By the end of the century, areas in India, Indonesia, and Mexico—which don’t have high air conditioning use now—will use dramatically more electricity for cooling as they figure out how to deal with rising temperatures. In India alone, energy use is expected to increase by nearly 145%. The dramatic uptick in electricity consumption in these countries isn’t just due to rising heat, though; they’re also among countries where economic growth will make air conditioning more accessible to a greater part of the population. Other countries will see largely climate change-driven increases, including a staggering 2,086% increase in electricity consumption in Nigeria. Wealthy countries like the U.S. will also see an uptick in electricity use for cooling, but it will be relatively modest percentage-wise at just 3% given the high penetration of cooling technologies already.

The research also shows that fewer colder days means the world will use less heating fuel, so much so that it will offset changes in electricity demand. The study is part of the Climate Impact Lab’s effort to effort to figure out how climate change will impact economies and lives at the local level across the world, in order to more accurately provide an estimate for the social cost of carbon (or SCC in economistspeak)—the economic cost of emitting one ton of carbon dioxide into the atmosphere today, a metric used around the world.

The findings show that the part of the SCC tied only to heating and cooling is in the negative, somewhere in the -$3 to -$1 range. That means in purely economic terms at the global level for heating and cooling, rising temperatures are Fine. But Fine Globally for heating and cooling is not the metric that really matters here. The study shows the biggest cost savings will be in the richest countries, which are largely located away from the tropics. Those countries will use less energy for heating as winters warm up. Poor countries—most of which are located in the tropics—will have to figure out how to deal with more heat and more cooling demands on the grid.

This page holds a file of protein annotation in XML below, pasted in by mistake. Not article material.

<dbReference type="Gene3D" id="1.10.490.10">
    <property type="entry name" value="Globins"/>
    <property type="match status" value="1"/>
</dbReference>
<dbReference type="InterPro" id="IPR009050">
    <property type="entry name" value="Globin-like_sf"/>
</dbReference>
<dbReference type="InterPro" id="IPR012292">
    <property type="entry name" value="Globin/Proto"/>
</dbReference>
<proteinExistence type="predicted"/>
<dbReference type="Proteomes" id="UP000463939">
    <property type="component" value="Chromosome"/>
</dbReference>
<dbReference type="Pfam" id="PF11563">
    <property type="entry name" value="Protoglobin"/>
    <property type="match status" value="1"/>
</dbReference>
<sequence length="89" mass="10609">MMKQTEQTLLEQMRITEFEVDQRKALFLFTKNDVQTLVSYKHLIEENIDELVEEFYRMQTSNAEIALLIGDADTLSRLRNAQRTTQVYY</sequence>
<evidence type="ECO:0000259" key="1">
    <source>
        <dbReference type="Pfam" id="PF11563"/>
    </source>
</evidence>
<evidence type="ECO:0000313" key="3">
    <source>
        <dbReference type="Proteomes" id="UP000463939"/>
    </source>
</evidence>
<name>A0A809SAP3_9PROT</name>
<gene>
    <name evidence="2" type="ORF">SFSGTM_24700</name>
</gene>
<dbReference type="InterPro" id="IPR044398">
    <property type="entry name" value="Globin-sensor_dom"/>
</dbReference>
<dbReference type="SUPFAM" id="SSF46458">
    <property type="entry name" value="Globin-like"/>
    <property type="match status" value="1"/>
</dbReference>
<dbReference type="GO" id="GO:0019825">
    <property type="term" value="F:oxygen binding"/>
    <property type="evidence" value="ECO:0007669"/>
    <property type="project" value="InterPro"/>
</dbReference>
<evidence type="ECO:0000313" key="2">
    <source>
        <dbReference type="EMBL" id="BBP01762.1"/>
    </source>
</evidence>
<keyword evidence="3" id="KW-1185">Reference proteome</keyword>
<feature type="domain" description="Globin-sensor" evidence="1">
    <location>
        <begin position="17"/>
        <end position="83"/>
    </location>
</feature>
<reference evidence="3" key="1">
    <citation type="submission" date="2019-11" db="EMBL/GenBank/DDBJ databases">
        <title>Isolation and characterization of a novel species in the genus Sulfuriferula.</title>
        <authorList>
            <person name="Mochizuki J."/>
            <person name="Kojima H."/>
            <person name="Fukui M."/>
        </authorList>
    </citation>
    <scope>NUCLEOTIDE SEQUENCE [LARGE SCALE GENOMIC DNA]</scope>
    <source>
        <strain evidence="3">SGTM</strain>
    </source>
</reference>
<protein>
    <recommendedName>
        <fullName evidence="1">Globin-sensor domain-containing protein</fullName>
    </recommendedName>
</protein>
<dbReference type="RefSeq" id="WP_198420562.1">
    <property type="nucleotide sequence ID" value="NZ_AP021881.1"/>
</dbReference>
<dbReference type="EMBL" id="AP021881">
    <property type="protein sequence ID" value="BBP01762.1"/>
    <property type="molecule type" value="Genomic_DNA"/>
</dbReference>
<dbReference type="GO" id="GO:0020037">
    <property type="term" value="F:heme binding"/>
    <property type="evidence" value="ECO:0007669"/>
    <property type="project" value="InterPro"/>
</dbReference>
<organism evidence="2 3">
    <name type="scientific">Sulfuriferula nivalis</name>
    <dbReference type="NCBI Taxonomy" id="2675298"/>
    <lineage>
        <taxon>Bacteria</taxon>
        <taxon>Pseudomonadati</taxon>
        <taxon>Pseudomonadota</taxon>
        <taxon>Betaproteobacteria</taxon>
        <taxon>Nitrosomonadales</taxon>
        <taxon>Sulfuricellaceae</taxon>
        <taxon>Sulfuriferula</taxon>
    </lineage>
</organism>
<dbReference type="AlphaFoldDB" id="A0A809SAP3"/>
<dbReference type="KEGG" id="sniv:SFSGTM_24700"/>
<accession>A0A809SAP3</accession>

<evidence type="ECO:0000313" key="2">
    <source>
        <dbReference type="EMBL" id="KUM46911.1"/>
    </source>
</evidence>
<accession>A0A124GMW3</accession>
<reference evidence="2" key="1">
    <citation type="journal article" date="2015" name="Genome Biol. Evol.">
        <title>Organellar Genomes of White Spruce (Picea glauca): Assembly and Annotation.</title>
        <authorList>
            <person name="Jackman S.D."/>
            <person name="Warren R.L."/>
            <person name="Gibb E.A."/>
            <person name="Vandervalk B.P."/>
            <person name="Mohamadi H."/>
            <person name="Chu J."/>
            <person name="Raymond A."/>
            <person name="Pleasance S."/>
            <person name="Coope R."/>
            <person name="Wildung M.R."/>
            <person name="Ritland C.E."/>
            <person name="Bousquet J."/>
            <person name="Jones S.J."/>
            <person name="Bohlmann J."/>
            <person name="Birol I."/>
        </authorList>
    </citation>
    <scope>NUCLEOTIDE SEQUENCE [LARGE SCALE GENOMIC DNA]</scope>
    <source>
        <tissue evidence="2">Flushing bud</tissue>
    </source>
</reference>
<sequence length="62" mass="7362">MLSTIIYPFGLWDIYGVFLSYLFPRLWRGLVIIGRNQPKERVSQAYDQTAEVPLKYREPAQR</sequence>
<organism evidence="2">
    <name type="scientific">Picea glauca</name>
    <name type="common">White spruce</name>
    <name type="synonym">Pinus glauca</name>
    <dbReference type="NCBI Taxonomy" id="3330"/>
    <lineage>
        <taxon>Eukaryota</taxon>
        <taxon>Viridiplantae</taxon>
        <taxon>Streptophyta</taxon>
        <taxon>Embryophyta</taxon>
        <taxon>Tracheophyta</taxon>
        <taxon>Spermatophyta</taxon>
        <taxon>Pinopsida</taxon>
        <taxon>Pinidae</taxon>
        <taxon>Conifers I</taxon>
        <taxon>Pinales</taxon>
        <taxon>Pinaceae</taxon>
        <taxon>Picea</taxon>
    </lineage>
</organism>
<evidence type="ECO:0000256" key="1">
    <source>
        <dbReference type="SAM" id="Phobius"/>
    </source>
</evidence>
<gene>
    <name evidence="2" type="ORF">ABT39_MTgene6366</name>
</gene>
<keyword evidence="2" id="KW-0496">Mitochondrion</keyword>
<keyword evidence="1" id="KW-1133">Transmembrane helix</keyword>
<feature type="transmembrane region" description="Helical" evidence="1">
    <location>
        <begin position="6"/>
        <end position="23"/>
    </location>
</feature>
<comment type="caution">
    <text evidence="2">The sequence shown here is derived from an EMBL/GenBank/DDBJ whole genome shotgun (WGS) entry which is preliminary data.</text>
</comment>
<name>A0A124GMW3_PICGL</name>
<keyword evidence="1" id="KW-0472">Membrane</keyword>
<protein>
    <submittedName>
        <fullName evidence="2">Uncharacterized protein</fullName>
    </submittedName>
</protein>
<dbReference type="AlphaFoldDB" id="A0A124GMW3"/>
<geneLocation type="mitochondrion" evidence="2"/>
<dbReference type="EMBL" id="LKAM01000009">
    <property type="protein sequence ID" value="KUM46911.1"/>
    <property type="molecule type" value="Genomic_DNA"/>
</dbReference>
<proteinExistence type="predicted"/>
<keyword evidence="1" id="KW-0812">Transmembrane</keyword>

“The economic impact of warming on global energy consumption is modest,” Jina said. “Despite that small net effect, though, the inequality across the world is enormous—we see places that benefit because they don’t have to spend as much on heating but don’t get hot enough to need a lot of AC, places that get hot but are wealthy enough to afford AC, and places that get really hot but just don’t get rich enough, even by the end of the century, to have widespread access to cooling technologies. Again and again, we are seeing that this stark inequality is a feature of climate change.”

This raises an enormous set of questions raised about equity and energy access around the world, both now and in the future. Countries like India, with that projected 145% energy increase, are going to have to figure out how to adapt their electricity system to a hotter world. These countries—and the most vulnerable populations who call them home—have played relatively minor to no role in causing the climate crisis.

The SCC is much more than what shows up on your electric bill each month. Previous research, including some by the Climate Impact Lab, shows that damages from the climate crisis will be extreme. The small offset in the energy SCC will be dwarfed by the loss of life from extreme heat, infrastructure destroyed by rising seas, and more.

“There’s an enormous amount of differences across space and climates in how people are affected,” Jina said. “If we care at all about this inequality in impacts, we need to have as much information about the differences across populations as possible.”



Read More:Rising Temperatures Will Change Air Conditioning Use—But Not How You Expect

2021-10-13 11:20:00